Revenue, police and the Coimbatore Corporation authorities demolished a wall that had denied 58 Dalit families of Periyar Nagar direct access to the arterial Kamarajar Road in the city.

The wall was allegedly built by caste Hindus across the 30-ft-wide Jeeva Road that was supposed to link the colony with Kamarajar Road.

The colony is located in Ward No.10 near the Employees’ State Insurance Hospital to Kamarajar Road.

“The wall, built in 1990, was evidence of the prevalence of discrimination and untouchability,” said U.K. Sivagnanam, district convenor of the Untouchability Eradication Front. He had petitioned the authorities on Friday, demanding the removal of the wall.

According to Periyar Nagar residents, the government acquired land for their colony in 1989 and provided house site pattas to them. Caste Hindus living along the initial stretch of Jeeva Road had installed a Vinayakar idol in a small shed and built the wall behind it, exactly from where the colony began. The temple was used as a pretext for closing the road with a discriminatory attitude to prevent the Dalits from using Jeeva Road to reach Kamarajar Road through the area in which the caste Hindus resided, Mr. Sivagnanam alleged. The Dalits had used other routes to reach the main road for many years. But with more buildings coming up on open sites nearby, they were left with only a narrow street to reach the main road.

On Saturday morning, Chief Minister M. Karunanidhi ordered the district administration to inquire into the issue and take immediate action.

Officials verified the records and confirmed that the temple and the wall encroached upon a scheme road. A group of women squatted in front of the earthmover in an attempt to prevent the demolition. As the earthmover began the demolition, the residents broke into a thunderous ovation. When the Corporation workers were removing the debris of the demolished wall, a group of Hindu outfit activists insisted that the temple should not be removed. This resulted in police mobilising more reinforcements.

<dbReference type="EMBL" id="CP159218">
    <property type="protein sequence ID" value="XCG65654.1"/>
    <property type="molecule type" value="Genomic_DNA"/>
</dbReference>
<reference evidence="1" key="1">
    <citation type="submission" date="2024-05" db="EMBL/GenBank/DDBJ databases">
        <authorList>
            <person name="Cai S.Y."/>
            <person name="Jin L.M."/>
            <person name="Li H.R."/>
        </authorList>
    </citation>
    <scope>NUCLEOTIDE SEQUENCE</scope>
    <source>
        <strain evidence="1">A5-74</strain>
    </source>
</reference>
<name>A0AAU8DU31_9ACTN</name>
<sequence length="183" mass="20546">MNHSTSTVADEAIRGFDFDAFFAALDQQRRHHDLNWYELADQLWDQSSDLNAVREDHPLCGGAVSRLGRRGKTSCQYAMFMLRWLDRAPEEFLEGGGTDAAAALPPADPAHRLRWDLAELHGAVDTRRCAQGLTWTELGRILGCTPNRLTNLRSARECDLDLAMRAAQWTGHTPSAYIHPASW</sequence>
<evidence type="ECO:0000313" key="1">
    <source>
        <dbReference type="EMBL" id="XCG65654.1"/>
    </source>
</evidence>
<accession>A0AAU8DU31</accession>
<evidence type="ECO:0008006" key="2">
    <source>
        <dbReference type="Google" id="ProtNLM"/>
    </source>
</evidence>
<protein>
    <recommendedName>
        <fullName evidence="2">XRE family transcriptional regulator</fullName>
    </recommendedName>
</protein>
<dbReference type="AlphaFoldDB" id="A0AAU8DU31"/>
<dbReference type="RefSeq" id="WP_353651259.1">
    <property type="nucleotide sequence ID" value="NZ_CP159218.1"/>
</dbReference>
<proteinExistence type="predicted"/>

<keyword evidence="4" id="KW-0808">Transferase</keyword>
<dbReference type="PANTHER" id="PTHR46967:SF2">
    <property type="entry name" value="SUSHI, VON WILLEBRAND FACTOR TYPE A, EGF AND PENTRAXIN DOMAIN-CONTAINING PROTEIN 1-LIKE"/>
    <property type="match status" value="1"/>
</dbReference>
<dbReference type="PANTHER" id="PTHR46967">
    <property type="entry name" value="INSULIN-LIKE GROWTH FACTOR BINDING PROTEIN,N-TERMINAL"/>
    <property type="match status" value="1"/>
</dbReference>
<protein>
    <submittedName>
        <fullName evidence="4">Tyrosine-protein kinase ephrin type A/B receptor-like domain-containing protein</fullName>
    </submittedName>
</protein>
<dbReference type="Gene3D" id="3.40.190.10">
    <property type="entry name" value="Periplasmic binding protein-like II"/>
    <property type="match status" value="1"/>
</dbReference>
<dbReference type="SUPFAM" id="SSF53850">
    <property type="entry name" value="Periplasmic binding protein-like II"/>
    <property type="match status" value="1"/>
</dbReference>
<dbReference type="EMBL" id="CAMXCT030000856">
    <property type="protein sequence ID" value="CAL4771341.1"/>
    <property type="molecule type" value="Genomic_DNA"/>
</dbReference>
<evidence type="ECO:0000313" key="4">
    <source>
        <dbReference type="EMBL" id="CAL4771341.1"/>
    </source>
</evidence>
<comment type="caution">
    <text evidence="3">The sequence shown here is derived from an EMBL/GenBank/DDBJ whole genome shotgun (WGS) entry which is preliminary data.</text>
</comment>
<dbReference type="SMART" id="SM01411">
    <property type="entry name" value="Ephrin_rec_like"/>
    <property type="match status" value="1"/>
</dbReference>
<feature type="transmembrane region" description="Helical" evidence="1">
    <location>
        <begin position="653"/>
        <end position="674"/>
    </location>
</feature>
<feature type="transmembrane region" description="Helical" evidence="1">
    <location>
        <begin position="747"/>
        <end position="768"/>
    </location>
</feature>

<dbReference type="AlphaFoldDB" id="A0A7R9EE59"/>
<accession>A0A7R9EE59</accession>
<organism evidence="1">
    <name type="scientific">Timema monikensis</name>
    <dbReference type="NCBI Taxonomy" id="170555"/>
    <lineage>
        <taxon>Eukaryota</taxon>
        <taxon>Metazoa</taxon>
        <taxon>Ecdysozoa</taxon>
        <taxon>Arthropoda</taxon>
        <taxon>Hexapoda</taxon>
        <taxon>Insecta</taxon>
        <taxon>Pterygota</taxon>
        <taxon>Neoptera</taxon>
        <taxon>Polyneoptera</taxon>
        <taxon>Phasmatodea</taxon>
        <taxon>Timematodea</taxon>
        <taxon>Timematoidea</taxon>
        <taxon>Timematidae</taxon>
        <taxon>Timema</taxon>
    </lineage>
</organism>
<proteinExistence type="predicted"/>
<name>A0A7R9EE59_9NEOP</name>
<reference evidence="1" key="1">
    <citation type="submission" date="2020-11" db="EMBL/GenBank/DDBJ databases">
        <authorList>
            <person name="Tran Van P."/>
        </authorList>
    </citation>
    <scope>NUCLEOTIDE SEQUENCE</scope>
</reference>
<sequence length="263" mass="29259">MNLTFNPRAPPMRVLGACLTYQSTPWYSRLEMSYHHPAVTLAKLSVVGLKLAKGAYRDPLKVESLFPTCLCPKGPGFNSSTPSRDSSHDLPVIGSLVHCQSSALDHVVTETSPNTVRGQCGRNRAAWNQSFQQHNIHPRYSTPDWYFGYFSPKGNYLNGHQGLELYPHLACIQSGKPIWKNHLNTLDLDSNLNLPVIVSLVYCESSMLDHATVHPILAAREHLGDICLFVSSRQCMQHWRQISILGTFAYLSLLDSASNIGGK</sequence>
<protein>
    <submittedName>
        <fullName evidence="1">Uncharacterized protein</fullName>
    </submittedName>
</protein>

The Dalits pointed out that they were not against the temple but only its location. Speaking to TheHindu, State convener of the Tamil Nadu Untouchability Eradication Front P. Sampath welcomed the action taken by the officials and added that the temple could be relocated with the consent of both sides.

Rajan, a resident of the colony, and some Dalit women said: “We are happy on getting this access to Kamarajar Road. This ends the circuitous route we had to take all these years. The removal of the wall has given us a feeling that we are also part of society.”